CAMANO ISLAND — Person and pooch became one as they stretched on mats in a grassy circle.
Kara Keating was leading a class in dog yoga, or “doga.” On a sunny Saturday last month, the yoga teacher hosted her second annual fundraiser for the Camano Animal Shelter. It played out next to her yoga and Pilates studio, Movement Arts, at a shopping center on the north end of the island.
“As you breathe in, imagine your dog’s love for you flowing into your heart,” Keating told a dozen-plus human-canine pairs. “… Sense the connection between you and your dog as you start to sync together and your hearts start to beat as one.”
Doga is a newfangled variant of an ancient art of relaxation and spirituality. Others include practicing yoga alongside goats or while drinking beer.
Keating told the class, “One of the meanings of the word yoga is to yoke or to bind or to bring things together.” It’s true: The term derives from the Sanskrit language, connoting union or connection. Or in this case, melding man and beast.
The class lasted about 45 minutes. Participants paid $10. They went through familiar poses, such as pinnacle and sphinx — adapted for dogs, thanks to the work of instructor Bernie Connolly.
Oliver, a standard poodle, was the demo dog. His previous dog-yoga experience entitled him to lie near the teacher at the front of the class.
“Of course, he’s got the personality where he can just stay up there — he doesn’t feel compelled to come down with the other dogs,” said owner Bonnie Cavell, a retiree who lives on the island. “That’s a poodle for you.”
Oliver kept form, with one exception: He bounded off mid-pose when he saw Cavell’s husband.
Husband and wife Kyle and Ash Ayars, also from Camano, brought 12-year-old Noodles, a pitbull-lab mix.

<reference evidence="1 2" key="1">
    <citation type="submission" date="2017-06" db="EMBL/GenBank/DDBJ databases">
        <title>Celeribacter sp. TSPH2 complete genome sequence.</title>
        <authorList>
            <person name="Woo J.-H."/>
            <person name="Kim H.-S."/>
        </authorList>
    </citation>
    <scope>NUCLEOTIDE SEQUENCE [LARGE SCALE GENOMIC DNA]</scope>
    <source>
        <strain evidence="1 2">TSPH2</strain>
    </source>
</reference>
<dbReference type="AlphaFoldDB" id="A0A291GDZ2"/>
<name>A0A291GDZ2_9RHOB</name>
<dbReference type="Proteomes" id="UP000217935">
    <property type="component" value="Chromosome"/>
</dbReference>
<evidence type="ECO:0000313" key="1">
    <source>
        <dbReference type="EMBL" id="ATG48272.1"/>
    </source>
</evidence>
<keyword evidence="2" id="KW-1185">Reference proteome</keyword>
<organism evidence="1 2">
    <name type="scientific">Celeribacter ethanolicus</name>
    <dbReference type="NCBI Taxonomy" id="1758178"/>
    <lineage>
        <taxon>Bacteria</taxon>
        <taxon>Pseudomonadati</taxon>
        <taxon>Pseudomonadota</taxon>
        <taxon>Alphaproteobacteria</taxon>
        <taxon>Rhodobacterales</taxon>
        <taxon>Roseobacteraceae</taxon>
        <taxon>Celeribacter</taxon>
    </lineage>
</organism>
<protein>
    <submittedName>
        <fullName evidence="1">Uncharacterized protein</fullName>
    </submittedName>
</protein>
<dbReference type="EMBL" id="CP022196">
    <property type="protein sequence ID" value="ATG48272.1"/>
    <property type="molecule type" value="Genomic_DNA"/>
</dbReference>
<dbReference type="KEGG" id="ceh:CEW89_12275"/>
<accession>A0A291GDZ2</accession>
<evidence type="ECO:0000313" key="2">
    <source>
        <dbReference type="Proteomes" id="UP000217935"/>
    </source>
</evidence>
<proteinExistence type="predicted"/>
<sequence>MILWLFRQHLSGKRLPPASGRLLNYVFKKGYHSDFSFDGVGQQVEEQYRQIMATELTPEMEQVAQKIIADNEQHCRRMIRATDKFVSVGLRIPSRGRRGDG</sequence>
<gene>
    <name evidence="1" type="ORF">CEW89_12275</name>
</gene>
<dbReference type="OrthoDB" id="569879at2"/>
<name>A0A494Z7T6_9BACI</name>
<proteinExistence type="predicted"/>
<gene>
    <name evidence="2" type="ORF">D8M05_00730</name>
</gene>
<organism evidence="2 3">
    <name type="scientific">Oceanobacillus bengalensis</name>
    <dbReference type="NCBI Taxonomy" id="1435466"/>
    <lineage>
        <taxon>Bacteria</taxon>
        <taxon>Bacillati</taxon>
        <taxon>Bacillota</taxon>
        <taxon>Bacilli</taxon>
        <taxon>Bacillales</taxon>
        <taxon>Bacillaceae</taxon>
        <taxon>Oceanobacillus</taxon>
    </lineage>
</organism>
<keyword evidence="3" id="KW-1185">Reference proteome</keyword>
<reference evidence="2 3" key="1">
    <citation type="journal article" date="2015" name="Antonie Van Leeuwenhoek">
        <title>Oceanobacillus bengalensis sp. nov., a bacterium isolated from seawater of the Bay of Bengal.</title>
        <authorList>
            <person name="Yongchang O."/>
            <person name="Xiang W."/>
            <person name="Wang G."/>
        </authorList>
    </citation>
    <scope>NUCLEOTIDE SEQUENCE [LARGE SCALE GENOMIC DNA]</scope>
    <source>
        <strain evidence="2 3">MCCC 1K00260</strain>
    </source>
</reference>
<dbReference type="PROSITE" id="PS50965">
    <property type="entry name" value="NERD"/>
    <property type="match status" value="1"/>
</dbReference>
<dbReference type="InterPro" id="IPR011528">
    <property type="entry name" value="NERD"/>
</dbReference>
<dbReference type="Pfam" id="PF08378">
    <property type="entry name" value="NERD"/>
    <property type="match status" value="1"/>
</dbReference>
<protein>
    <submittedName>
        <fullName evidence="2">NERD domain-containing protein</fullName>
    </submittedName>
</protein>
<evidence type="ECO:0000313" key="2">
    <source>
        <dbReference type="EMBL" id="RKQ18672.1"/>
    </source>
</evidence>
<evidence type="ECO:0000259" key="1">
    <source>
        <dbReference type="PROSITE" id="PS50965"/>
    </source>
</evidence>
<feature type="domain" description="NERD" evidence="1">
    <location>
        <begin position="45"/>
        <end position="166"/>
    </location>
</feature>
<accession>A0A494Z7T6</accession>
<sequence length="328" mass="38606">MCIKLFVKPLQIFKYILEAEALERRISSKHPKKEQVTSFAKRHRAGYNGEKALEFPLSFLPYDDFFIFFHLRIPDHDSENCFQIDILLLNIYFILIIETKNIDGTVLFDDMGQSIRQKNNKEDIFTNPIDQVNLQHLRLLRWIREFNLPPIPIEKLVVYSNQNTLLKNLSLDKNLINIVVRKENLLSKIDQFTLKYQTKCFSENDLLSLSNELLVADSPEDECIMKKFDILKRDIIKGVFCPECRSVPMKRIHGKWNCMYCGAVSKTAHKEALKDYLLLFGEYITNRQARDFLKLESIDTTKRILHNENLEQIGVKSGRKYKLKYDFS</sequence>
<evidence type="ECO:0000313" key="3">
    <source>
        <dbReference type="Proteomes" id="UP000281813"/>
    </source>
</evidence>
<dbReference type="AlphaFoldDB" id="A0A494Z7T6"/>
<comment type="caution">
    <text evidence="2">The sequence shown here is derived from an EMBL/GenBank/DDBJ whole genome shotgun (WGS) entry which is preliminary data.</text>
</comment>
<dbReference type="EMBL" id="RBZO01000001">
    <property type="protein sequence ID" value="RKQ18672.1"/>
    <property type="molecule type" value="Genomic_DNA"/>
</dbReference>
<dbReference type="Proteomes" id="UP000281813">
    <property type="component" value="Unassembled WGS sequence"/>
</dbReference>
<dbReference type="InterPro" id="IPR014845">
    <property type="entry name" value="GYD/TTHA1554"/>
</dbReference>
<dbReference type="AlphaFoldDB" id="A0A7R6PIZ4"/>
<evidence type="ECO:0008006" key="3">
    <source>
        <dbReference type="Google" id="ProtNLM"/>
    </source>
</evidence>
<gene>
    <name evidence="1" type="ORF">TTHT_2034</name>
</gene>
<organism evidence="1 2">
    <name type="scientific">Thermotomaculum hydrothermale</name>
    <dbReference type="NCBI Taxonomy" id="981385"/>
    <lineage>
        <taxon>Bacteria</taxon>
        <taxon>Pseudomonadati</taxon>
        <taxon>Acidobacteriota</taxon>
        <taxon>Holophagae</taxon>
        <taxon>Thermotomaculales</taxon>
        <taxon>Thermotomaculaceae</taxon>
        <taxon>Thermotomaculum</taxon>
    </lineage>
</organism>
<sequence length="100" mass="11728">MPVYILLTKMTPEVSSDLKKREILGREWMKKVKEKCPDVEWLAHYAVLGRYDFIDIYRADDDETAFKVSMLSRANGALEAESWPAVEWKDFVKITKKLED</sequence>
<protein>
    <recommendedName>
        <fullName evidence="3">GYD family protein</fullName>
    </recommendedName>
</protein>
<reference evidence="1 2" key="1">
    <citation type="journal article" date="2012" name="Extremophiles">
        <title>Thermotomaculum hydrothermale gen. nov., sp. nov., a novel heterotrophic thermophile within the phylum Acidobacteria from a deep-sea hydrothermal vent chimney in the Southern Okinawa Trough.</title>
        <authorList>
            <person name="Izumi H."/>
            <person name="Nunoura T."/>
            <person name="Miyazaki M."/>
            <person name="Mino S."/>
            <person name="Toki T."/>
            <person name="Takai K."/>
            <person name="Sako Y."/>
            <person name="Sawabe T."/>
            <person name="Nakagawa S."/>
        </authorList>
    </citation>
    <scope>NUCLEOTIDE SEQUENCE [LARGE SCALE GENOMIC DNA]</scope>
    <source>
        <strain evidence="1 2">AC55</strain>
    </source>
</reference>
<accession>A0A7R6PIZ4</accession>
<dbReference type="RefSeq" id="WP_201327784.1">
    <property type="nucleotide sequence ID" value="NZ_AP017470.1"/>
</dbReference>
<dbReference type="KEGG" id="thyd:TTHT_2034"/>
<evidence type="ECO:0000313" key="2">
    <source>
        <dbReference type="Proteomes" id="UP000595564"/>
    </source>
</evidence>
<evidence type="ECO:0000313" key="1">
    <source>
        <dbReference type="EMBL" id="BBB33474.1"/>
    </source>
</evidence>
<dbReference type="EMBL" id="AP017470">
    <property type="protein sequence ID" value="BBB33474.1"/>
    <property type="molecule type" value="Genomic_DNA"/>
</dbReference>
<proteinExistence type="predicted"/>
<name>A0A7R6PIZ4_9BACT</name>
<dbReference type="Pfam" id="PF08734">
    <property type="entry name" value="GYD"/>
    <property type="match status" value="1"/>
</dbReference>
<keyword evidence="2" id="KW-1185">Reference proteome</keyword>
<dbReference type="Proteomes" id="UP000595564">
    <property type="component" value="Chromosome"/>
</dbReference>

“She went with the flow,” said Kyle Ayars. “She’s kind of a lazy, couch-potato dog anyway.”
Ash stretched while Kyle stood with Tucker, a smiling pitbull from the shelter hoping to be adopted.
Things wrapped up with a short parade to sound of “Who Let the Dogs Out,” the 2000 hit by the band Baha Men.
The Camano Animal Shelter Association, or CASA for short, is a no-kill facility. It takes in about 600 animals per year, mostly dogs and cats, board president Martha Huyler said.
“We have been known to take guinea pigs and hamsters and birds and rabbits,” Huyler said.
The animals come in as strays or are surrendered by owners. Fundraisers throughout the year include bake sales, plant sales, a flea market, a dog wash and more.
“The shelter here — they are doing things right,” said Keating, the studio owner. “It’s clean, it’s quiet. They have a high adoption rate. I feel good supporting them.”
Keating started practicing yoga while growing up in New York City. Her interest deepened after moving to Washington state in the 1980s. She’s operated studios for nearly 20 years, first in Arlington and later in Stanwood. She opened Movement Arts on Camano three years ago.
Noah Haglund: 425-339-3465; firstname.lastname@example.org. Twitter: @NWhaglund.
For more information on the Camano Animal Shelter, visit www.camanoanimalshelter.org or call 360-387-1902.